ICF Oil and Gas Markets Analyst Position Interview Questions | Glassdoor

ICF Oil and Gas Markets Analyst Position Interview Questions

Interviews at ICF

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Oil and Gas Markets Analyst Position Interview

Anonymous Interview Candidate in Fairfax, VA
Declined Offer
Negative Experience
Easy Interview

Application

I applied through an employee referral. The process took 1 day. I interviewed at ICF (Fairfax, VA) in May 2013.

Interview

I found a position on the job board at my school and contacted an alum to get an idea of what it was like to work there. I filled out an online application and the alumni got me the in-person interview. The screening and interview process was sloppy and gave me a negative impression of the company.

HR rescheduled my interview at the last minute three times. When I couldn't come in on a specific date and time on the third rescheduling, they hinted that my interview might not happen if I didn't take the time slot. When I said "fine, I'm sorry we couldn't work it out", they rescheduled.

The interview process took a whole day, and I attended six interviews slotted at 40 minutes each: one with HR and five casual interviews with team members. The HR interview started 30 minutes late, the lunch interview was moved from 1:00pm to 11:00am to accommodate a conference call, and the interview with the team leader started 20 minutes late (leaving only 20 minutes to talk). One interviewer apologized for not having time to prepare questions and asked that I come up with questions to ask myself.

As the day wore on, it became obvious that each interviewer was texting the others to discuss my progress. The second to last interview was a 40 minute discussion about how much I was going to like it there, what projects I would be assigned to, and that I would fit right in.

I spent 35 of the 40 minutes of my final interview politely sitting in the office of the guy who would have been my direct supervisor while he took a business call. The last 5 minutes were spent letting me know that I had the job, but they were not willing to meet my minimum asking salary because several people who had been working there for 5+ years weren't making that much. He told me then and there that the final offer was $65k, which happens to be the exact amount I made straight out of undergrad. They were highly presumptuous that I would accept the position and gave off the vibe that they knew I was desperate because I was a recent graduate (MA).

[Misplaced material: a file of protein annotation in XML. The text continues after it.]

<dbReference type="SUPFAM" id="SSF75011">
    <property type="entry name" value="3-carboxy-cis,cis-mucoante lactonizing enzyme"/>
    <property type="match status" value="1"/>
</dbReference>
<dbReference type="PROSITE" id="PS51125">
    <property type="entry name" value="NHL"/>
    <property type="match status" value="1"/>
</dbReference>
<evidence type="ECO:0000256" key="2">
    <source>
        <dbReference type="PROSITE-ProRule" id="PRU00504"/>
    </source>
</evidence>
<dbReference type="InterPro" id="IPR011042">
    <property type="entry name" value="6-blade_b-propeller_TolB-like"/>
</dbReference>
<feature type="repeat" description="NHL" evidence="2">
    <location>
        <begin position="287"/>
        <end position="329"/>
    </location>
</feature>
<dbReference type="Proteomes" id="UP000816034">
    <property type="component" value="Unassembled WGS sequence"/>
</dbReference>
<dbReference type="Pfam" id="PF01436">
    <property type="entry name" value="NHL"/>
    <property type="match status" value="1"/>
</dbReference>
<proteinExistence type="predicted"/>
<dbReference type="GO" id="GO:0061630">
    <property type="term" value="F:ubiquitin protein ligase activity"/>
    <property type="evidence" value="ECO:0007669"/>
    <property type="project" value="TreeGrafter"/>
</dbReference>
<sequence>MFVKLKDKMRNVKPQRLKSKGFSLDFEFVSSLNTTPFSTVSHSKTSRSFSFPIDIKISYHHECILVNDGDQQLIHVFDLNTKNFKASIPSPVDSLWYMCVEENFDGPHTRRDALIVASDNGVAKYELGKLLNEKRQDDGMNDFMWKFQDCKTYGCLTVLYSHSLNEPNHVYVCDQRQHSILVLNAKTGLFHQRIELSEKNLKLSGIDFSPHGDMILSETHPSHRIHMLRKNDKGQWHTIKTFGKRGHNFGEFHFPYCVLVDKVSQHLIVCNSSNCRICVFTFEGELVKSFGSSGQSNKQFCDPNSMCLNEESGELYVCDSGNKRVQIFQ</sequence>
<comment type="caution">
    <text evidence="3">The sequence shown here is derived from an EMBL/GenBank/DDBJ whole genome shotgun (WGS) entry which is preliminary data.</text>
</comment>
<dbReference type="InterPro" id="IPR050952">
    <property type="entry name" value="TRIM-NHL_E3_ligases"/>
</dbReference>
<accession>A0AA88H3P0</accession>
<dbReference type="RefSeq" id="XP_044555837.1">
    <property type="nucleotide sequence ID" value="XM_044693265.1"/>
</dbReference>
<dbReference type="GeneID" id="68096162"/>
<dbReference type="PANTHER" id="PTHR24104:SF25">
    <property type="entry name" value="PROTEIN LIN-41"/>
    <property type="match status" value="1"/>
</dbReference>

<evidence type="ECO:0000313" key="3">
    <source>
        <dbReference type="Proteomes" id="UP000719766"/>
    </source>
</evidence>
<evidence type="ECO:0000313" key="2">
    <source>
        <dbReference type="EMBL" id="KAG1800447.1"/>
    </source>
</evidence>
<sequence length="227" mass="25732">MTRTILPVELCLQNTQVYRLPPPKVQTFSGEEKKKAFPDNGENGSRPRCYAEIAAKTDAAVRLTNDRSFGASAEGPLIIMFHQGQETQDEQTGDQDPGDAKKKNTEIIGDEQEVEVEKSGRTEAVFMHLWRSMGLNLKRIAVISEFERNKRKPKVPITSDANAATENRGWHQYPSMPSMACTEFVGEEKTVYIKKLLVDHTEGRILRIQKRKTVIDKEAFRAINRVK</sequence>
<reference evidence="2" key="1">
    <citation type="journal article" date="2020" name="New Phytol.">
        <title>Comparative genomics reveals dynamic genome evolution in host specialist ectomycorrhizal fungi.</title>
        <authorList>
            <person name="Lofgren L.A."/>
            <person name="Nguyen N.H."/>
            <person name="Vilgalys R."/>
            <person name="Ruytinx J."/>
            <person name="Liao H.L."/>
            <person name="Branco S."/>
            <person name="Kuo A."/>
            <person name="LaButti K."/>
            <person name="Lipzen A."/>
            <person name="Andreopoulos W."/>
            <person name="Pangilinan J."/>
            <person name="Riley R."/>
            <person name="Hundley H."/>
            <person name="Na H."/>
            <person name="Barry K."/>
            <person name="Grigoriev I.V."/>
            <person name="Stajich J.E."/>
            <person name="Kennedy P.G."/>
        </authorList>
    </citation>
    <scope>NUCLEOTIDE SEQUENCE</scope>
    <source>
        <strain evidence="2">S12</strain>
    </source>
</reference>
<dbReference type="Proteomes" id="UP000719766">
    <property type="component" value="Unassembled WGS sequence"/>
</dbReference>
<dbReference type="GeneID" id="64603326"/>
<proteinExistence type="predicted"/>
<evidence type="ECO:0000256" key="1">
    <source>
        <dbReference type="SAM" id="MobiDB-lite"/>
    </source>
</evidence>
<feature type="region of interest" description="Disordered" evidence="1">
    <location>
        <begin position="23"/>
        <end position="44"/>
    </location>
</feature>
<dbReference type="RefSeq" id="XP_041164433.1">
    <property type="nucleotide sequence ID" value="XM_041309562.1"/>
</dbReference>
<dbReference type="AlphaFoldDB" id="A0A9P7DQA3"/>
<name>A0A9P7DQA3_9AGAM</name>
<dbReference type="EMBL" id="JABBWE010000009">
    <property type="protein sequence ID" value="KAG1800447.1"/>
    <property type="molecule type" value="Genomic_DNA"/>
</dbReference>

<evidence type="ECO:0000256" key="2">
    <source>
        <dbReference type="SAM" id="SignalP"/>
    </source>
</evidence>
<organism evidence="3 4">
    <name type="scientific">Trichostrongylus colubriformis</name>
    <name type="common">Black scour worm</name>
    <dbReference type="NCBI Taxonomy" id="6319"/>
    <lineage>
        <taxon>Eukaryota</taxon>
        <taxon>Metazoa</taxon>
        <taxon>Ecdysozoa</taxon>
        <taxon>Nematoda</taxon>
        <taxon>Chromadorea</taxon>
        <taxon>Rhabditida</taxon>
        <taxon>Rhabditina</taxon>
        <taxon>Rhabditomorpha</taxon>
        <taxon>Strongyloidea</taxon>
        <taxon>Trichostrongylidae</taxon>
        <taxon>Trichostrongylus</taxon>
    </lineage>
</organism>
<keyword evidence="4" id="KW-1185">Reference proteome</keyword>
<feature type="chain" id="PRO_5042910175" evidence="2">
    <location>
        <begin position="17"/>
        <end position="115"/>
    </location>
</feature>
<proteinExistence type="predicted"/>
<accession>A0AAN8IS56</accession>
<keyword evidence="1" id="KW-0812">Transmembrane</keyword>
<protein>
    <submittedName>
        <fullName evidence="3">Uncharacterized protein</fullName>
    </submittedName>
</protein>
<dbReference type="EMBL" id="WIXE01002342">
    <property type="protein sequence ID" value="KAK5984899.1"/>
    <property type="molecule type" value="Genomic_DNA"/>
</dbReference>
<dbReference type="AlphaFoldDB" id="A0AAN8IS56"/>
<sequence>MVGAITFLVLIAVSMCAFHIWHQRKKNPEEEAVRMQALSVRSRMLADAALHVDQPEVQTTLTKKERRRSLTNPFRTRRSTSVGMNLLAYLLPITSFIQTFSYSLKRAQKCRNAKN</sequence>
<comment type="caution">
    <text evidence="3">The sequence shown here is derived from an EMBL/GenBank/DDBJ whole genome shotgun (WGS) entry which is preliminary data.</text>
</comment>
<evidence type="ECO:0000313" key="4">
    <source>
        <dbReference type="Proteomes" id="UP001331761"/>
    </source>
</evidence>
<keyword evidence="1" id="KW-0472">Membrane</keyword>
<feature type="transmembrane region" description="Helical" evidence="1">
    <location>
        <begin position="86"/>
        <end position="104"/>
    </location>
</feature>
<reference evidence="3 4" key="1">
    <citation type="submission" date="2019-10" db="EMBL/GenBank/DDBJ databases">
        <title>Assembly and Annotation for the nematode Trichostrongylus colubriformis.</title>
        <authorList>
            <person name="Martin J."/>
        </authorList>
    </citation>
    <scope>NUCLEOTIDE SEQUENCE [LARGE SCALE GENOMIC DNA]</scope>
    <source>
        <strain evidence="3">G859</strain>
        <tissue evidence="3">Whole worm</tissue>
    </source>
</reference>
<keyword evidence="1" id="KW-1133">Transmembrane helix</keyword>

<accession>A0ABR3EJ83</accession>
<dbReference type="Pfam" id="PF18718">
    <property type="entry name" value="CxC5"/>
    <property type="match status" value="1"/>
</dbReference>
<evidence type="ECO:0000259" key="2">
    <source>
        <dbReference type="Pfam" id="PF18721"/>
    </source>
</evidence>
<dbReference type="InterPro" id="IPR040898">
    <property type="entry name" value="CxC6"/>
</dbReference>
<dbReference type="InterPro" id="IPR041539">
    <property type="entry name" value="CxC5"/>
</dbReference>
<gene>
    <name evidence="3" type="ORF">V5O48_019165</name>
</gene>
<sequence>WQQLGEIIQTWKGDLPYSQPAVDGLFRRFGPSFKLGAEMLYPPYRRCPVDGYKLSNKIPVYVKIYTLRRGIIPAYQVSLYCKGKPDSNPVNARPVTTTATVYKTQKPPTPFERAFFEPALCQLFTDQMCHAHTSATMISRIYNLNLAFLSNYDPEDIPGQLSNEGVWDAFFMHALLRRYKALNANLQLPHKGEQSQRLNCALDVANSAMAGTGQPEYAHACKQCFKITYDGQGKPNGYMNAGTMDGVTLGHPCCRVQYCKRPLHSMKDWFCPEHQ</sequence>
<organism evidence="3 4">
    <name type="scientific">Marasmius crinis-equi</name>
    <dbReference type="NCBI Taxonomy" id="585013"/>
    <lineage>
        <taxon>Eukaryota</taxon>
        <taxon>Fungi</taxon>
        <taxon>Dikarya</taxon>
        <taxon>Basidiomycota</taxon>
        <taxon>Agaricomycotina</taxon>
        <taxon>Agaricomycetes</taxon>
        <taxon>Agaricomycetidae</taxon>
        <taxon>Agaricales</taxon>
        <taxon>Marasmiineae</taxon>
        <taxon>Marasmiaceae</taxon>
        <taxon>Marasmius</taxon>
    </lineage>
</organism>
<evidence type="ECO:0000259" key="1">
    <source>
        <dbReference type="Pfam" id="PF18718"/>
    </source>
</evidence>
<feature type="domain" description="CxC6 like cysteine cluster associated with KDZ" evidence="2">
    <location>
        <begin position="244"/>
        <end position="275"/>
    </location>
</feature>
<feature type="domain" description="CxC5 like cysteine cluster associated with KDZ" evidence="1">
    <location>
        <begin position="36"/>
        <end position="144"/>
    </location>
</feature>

When I said I required the minimum stated salary to accept the job, we decided not to proceed on the spot. I thought it was odd that no one asked whether I was considering other offers, which I was. If they had told me the salary up front I would not have considered an interview.

At the time I felt really torn, because the job description sounded extremely cool and money didn't seem that important. In retrospect, I definitely dodged a bullet. Their senior analysts have been working there for 5+ years, presumably upwards of 75 hours per week, and make less than $75k per year in DC. All of 7-8 team members were at least 45 years old. Consultants in the oil and gas industry with 20 years of work experience should be making more than $45k take-home pay. Something didn't seem right about the company as a whole.

Interview Questions

  • Basic behavioral interview. All questions asked me to elaborate on some aspect of my resume. A couple people really dug into the technical parts of my resume, but they seemed to be checking on whether my resume was accurate more than my current technical abilities. I had a lot of volunteer work on my resume and they only asked me about what looked like fluff to them. Again, they seemed to be checking on how much my resume was embellished. They also asked about places I've traveled, if I play sports, last book I read, etc. The guy who didn't prepare questions asked me what animal describes me best and why. That one was by far the hardest.   1 Answer

Reasons for Declining

Didn't get a good impression of the company during interview. Salary was about 40% lower than the industry norm and I was still interviewing with other firms.

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